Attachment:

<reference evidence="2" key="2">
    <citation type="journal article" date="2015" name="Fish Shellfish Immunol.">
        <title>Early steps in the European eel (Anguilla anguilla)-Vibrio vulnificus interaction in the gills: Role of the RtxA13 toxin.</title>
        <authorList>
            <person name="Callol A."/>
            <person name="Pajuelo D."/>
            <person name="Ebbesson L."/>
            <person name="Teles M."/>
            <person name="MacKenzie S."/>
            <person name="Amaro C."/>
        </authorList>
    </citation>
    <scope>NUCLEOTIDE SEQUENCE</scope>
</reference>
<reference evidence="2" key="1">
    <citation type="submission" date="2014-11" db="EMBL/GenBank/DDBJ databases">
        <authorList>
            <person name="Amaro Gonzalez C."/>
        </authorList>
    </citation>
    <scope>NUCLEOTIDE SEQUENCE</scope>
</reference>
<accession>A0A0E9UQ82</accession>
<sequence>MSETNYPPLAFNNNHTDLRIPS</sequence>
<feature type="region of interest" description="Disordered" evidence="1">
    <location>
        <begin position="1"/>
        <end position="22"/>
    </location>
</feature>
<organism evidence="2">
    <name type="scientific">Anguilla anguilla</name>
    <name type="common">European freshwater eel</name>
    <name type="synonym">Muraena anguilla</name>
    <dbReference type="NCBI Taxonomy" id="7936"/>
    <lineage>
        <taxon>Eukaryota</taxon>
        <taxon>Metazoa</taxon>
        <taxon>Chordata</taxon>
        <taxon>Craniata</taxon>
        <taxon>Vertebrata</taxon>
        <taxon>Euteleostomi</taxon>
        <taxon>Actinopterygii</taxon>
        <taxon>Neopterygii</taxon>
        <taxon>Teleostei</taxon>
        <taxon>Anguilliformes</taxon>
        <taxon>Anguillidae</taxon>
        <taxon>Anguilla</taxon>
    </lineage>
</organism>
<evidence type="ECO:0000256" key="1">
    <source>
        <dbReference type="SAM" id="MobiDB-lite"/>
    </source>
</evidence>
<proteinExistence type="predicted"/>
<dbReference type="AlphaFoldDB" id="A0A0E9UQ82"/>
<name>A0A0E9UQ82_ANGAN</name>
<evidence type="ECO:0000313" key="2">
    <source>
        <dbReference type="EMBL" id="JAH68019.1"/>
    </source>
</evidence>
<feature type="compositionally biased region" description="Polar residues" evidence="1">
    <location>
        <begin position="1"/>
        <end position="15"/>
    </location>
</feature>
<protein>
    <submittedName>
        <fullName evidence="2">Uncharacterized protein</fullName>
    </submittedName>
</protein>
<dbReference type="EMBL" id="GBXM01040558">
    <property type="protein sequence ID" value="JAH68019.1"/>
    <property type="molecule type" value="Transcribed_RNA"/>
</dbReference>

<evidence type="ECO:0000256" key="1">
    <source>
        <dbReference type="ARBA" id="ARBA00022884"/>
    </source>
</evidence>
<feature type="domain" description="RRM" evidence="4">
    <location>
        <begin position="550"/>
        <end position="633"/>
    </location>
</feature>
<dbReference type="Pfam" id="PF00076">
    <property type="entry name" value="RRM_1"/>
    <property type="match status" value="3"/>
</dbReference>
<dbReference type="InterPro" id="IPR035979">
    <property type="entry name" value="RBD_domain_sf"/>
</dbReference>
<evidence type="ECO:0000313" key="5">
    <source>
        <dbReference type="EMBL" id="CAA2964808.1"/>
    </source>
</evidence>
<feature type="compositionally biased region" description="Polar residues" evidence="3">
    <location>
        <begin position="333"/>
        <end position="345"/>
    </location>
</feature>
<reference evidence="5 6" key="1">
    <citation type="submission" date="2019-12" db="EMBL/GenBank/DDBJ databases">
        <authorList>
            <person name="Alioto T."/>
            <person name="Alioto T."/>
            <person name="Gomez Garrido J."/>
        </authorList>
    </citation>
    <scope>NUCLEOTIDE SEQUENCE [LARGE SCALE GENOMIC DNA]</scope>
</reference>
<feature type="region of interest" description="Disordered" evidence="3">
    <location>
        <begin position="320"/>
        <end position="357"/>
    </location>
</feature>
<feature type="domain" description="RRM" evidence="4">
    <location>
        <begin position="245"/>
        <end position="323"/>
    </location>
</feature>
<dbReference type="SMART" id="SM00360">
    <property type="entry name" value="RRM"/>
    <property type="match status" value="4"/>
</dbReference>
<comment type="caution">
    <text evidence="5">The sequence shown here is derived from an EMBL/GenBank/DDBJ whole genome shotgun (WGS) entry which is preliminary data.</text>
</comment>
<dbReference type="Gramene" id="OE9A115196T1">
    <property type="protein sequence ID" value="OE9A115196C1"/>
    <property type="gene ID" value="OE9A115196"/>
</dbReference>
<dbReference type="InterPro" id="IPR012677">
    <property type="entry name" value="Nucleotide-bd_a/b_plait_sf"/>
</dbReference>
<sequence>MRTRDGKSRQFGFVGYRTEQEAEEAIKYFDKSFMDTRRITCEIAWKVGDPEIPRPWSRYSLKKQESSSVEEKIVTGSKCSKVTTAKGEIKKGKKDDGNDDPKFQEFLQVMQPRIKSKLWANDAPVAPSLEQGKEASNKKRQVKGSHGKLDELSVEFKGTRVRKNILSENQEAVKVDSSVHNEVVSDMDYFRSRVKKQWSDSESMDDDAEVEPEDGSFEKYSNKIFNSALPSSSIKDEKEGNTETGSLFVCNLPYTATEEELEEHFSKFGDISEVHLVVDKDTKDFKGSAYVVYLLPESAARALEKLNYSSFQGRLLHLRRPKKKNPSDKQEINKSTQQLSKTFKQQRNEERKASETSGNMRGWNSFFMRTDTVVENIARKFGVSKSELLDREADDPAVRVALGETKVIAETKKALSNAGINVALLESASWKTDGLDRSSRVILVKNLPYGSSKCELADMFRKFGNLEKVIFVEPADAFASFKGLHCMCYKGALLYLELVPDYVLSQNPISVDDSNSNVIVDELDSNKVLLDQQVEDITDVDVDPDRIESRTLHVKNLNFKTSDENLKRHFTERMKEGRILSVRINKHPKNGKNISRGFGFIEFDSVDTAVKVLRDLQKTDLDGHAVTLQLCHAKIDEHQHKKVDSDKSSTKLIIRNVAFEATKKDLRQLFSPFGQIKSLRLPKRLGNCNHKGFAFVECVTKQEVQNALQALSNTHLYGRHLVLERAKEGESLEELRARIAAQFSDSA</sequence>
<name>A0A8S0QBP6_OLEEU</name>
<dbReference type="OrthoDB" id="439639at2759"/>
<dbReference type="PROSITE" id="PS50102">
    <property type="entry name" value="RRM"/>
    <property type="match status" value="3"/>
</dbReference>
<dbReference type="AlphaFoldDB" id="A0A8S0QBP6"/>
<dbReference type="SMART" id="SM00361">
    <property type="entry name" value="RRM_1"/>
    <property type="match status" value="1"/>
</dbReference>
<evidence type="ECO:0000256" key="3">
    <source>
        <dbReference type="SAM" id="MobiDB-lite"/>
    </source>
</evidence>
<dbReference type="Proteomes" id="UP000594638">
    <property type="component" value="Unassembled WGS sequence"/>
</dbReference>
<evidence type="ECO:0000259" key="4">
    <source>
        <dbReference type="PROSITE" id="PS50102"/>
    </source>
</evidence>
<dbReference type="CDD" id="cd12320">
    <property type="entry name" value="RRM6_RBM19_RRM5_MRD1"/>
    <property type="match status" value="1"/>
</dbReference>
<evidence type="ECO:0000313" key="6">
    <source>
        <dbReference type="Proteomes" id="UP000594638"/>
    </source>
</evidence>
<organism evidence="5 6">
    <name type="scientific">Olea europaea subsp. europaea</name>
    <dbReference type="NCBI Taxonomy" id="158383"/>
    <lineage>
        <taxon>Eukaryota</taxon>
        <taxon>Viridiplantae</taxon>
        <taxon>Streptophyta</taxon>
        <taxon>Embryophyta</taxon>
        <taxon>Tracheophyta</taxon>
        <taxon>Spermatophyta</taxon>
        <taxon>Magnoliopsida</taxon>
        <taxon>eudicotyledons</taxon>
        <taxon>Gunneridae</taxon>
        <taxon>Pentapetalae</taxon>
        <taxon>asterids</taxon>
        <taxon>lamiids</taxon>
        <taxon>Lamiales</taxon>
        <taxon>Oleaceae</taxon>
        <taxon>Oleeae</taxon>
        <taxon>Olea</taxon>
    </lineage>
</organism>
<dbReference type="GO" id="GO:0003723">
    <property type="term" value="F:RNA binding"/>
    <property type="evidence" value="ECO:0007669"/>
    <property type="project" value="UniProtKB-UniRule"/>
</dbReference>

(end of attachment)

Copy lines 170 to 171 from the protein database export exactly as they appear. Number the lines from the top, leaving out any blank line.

    <property type="entry name" value="RRM6_RBM19_RRM5_MRD1"/>
    <property type="match status" value="1"/>